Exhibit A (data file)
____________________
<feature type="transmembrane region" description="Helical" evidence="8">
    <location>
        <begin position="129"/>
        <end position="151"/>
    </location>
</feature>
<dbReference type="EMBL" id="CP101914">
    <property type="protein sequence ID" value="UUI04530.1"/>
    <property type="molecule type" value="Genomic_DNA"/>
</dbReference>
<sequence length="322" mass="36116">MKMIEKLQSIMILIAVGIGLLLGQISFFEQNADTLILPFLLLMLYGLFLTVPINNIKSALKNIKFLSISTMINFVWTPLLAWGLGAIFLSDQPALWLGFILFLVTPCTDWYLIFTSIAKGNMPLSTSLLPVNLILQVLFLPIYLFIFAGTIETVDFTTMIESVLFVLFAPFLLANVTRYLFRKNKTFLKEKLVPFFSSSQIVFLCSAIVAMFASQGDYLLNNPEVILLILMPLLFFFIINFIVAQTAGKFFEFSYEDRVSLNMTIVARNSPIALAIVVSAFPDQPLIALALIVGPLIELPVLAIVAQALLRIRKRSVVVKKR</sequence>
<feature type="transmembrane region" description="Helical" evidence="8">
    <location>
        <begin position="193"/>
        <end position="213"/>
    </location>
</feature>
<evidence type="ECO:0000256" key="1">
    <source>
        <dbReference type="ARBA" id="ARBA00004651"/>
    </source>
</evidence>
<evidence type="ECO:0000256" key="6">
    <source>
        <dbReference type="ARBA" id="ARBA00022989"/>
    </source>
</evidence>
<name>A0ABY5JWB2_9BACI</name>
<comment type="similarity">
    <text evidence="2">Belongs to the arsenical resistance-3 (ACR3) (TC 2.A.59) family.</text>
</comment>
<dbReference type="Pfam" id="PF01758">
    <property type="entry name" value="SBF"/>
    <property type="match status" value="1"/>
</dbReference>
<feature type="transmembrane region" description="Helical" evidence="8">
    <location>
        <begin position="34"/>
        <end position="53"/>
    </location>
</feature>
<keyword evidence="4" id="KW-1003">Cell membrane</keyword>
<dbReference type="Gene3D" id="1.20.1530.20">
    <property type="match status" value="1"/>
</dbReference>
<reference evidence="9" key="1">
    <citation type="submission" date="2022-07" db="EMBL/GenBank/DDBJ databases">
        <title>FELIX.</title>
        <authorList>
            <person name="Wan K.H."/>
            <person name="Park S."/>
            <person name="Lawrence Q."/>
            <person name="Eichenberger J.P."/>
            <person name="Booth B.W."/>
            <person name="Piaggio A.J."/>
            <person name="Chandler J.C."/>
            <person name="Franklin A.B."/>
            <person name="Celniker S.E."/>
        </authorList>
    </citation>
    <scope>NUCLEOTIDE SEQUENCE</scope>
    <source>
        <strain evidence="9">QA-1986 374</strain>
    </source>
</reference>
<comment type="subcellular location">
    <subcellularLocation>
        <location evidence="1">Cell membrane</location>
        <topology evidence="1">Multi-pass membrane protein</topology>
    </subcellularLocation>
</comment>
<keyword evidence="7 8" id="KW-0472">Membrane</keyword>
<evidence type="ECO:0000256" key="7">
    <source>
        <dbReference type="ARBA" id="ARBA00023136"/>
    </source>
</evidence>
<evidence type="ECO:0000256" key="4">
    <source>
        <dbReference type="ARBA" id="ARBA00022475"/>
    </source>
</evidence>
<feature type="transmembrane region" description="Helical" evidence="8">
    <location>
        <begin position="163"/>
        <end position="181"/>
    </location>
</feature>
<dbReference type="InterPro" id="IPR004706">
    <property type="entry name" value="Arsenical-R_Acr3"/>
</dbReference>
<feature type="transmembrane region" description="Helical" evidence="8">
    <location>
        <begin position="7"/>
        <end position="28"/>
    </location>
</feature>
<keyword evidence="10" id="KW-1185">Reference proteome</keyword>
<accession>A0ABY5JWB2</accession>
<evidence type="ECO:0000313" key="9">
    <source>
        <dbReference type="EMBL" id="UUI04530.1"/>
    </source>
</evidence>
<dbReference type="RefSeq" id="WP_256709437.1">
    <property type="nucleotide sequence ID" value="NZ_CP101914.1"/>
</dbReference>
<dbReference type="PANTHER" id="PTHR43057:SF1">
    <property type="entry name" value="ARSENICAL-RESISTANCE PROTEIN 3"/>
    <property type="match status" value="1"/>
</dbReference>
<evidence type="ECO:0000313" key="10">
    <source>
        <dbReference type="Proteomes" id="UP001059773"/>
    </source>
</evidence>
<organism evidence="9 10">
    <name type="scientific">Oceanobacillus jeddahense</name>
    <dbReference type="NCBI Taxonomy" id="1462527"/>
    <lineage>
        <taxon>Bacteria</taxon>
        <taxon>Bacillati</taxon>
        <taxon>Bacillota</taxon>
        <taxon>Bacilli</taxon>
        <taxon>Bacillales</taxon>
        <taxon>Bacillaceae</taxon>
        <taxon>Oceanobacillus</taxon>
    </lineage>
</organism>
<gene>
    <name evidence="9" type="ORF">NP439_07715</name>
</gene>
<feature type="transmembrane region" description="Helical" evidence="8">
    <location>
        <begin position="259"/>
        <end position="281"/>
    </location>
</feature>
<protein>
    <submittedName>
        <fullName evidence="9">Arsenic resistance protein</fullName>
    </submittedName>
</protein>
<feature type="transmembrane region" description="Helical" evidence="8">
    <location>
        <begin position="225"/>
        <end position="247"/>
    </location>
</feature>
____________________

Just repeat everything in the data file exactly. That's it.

<feature type="transmembrane region" description="Helical" evidence="8">
    <location>
        <begin position="129"/>
        <end position="151"/>
    </location>
</feature>
<dbReference type="EMBL" id="CP101914">
    <property type="protein sequence ID" value="UUI04530.1"/>
    <property type="molecule type" value="Genomic_DNA"/>
</dbReference>
<sequence length="322" mass="36116">MKMIEKLQSIMILIAVGIGLLLGQISFFEQNADTLILPFLLLMLYGLFLTVPINNIKSALKNIKFLSISTMINFVWTPLLAWGLGAIFLSDQPALWLGFILFLVTPCTDWYLIFTSIAKGNMPLSTSLLPVNLILQVLFLPIYLFIFAGTIETVDFTTMIESVLFVLFAPFLLANVTRYLFRKNKTFLKEKLVPFFSSSQIVFLCSAIVAMFASQGDYLLNNPEVILLILMPLLFFFIINFIVAQTAGKFFEFSYEDRVSLNMTIVARNSPIALAIVVSAFPDQPLIALALIVGPLIELPVLAIVAQALLRIRKRSVVVKKR</sequence>
<feature type="transmembrane region" description="Helical" evidence="8">
    <location>
        <begin position="193"/>
        <end position="213"/>
    </location>
</feature>
<evidence type="ECO:0000256" key="1">
    <source>
        <dbReference type="ARBA" id="ARBA00004651"/>
    </source>
</evidence>
<evidence type="ECO:0000256" key="6">
    <source>
        <dbReference type="ARBA" id="ARBA00022989"/>
    </source>
</evidence>
<name>A0ABY5JWB2_9BACI</name>
<comment type="similarity">
    <text evidence="2">Belongs to the arsenical resistance-3 (ACR3) (TC 2.A.59) family.</text>
</comment>
<dbReference type="Pfam" id="PF01758">
    <property type="entry name" value="SBF"/>
    <property type="match status" value="1"/>
</dbReference>
<feature type="transmembrane region" description="Helical" evidence="8">
    <location>
        <begin position="34"/>
        <end position="53"/>
    </location>
</feature>
<keyword evidence="4" id="KW-1003">Cell membrane</keyword>
<dbReference type="Gene3D" id="1.20.1530.20">
    <property type="match status" value="1"/>
</dbReference>
<reference evidence="9" key="1">
    <citation type="submission" date="2022-07" db="EMBL/GenBank/DDBJ databases">
        <title>FELIX.</title>
        <authorList>
            <person name="Wan K.H."/>
            <person name="Park S."/>
            <person name="Lawrence Q."/>
            <person name="Eichenberger J.P."/>
            <person name="Booth B.W."/>
            <person name="Piaggio A.J."/>
            <person name="Chandler J.C."/>
            <person name="Franklin A.B."/>
            <person name="Celniker S.E."/>
        </authorList>
    </citation>
    <scope>NUCLEOTIDE SEQUENCE</scope>
    <source>
        <strain evidence="9">QA-1986 374</strain>
    </source>
</reference>
<comment type="subcellular location">
    <subcellularLocation>
        <location evidence="1">Cell membrane</location>
        <topology evidence="1">Multi-pass membrane protein</topology>
    </subcellularLocation>
</comment>
<keyword evidence="7 8" id="KW-0472">Membrane</keyword>
<evidence type="ECO:0000256" key="7">
    <source>
        <dbReference type="ARBA" id="ARBA00023136"/>
    </source>
</evidence>
<evidence type="ECO:0000256" key="4">
    <source>
        <dbReference type="ARBA" id="ARBA00022475"/>
    </source>
</evidence>
<feature type="transmembrane region" description="Helical" evidence="8">
    <location>
        <begin position="163"/>
        <end position="181"/>
    </location>
</feature>
<dbReference type="InterPro" id="IPR004706">
    <property type="entry name" value="Arsenical-R_Acr3"/>
</dbReference>
<feature type="transmembrane region" description="Helical" evidence="8">
    <location>
        <begin position="7"/>
        <end position="28"/>
    </location>
</feature>
<keyword evidence="10" id="KW-1185">Reference proteome</keyword>
<accession>A0ABY5JWB2</accession>
<evidence type="ECO:0000313" key="9">
    <source>
        <dbReference type="EMBL" id="UUI04530.1"/>
    </source>
</evidence>
<dbReference type="RefSeq" id="WP_256709437.1">
    <property type="nucleotide sequence ID" value="NZ_CP101914.1"/>
</dbReference>
<dbReference type="PANTHER" id="PTHR43057:SF1">
    <property type="entry name" value="ARSENICAL-RESISTANCE PROTEIN 3"/>
    <property type="match status" value="1"/>
</dbReference>
<evidence type="ECO:0000313" key="10">
    <source>
        <dbReference type="Proteomes" id="UP001059773"/>
    </source>
</evidence>
<organism evidence="9 10">
    <name type="scientific">Oceanobacillus jeddahense</name>
    <dbReference type="NCBI Taxonomy" id="1462527"/>
    <lineage>
        <taxon>Bacteria</taxon>
        <taxon>Bacillati</taxon>
        <taxon>Bacillota</taxon>
        <taxon>Bacilli</taxon>
        <taxon>Bacillales</taxon>
        <taxon>Bacillaceae</taxon>
        <taxon>Oceanobacillus</taxon>
    </lineage>
</organism>
<gene>
    <name evidence="9" type="ORF">NP439_07715</name>
</gene>
<feature type="transmembrane region" description="Helical" evidence="8">
    <location>
        <begin position="259"/>
        <end position="281"/>
    </location>
</feature>
<protein>
    <submittedName>
        <fullName evidence="9">Arsenic resistance protein</fullName>
    </submittedName>
</protein>
<feature type="transmembrane region" description="Helical" evidence="8">
    <location>
        <begin position="225"/>
        <end position="247"/>
    </location>
</feature>